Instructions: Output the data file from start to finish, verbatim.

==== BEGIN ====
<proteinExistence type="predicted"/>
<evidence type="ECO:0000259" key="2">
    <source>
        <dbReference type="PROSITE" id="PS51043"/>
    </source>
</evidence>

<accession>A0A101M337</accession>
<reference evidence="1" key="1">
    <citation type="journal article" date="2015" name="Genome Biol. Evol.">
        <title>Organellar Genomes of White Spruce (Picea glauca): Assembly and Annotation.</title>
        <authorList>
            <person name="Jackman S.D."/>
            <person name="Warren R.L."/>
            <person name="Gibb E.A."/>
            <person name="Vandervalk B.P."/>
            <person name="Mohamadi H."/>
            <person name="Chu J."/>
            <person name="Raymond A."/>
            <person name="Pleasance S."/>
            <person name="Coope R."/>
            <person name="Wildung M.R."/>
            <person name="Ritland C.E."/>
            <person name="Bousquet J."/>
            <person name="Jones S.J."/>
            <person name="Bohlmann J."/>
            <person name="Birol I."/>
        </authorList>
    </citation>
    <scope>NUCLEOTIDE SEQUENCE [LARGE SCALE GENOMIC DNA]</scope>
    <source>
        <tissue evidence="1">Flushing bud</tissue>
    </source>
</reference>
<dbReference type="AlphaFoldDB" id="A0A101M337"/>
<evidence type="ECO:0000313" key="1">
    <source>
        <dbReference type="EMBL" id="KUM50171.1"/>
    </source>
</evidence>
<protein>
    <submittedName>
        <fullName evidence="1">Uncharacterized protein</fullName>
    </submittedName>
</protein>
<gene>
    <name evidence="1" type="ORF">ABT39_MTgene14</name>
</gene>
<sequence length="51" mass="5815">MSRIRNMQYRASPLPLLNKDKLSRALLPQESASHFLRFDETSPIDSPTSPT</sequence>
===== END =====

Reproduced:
<proteinExistence type="predicted"/>
<evidence type="ECO:0000259" key="2">
    <source>
        <dbReference type="PROSITE" id="PS51043"/>
    </source>
</evidence>

<accession>A0A101M337</accession>
<reference evidence="1" key="1">
    <citation type="journal article" date="2015" name="Genome Biol. Evol.">
        <title>Organellar Genomes of White Spruce (Picea glauca): Assembly and Annotation.</title>
        <authorList>
            <person name="Jackman S.D."/>
            <person name="Warren R.L."/>
            <person name="Gibb E.A."/>
            <person name="Vandervalk B.P."/>
            <person name="Mohamadi H."/>
            <person name="Chu J."/>
            <person name="Raymond A."/>
            <person name="Pleasance S."/>
            <person name="Coope R."/>
            <person name="Wildung M.R."/>
            <person name="Ritland C.E."/>
            <person name="Bousquet J."/>
            <person name="Jones S.J."/>
            <person name="Bohlmann J."/>
            <person name="Birol I."/>
        </authorList>
    </citation>
    <scope>NUCLEOTIDE SEQUENCE [LARGE SCALE GENOMIC DNA]</scope>
    <source>
        <tissue evidence="1">Flushing bud</tissue>
    </source>
</reference>
<dbReference type="AlphaFoldDB" id="A0A101M337"/>
<evidence type="ECO:0000313" key="1">
    <source>
        <dbReference type="EMBL" id="KUM50171.1"/>
    </source>
</evidence>
<protein>
    <submittedName>
        <fullName evidence="1">Uncharacterized protein</fullName>
    </submittedName>
</protein>
<gene>
    <name evidence="1" type="ORF">ABT39_MTgene14</name>
</gene>
<sequence length="51" mass="5815">MSRIRNMQYRASPLPLLNKDKLSRALLPQESASHFLRFDETSPIDSPTSPT</sequence>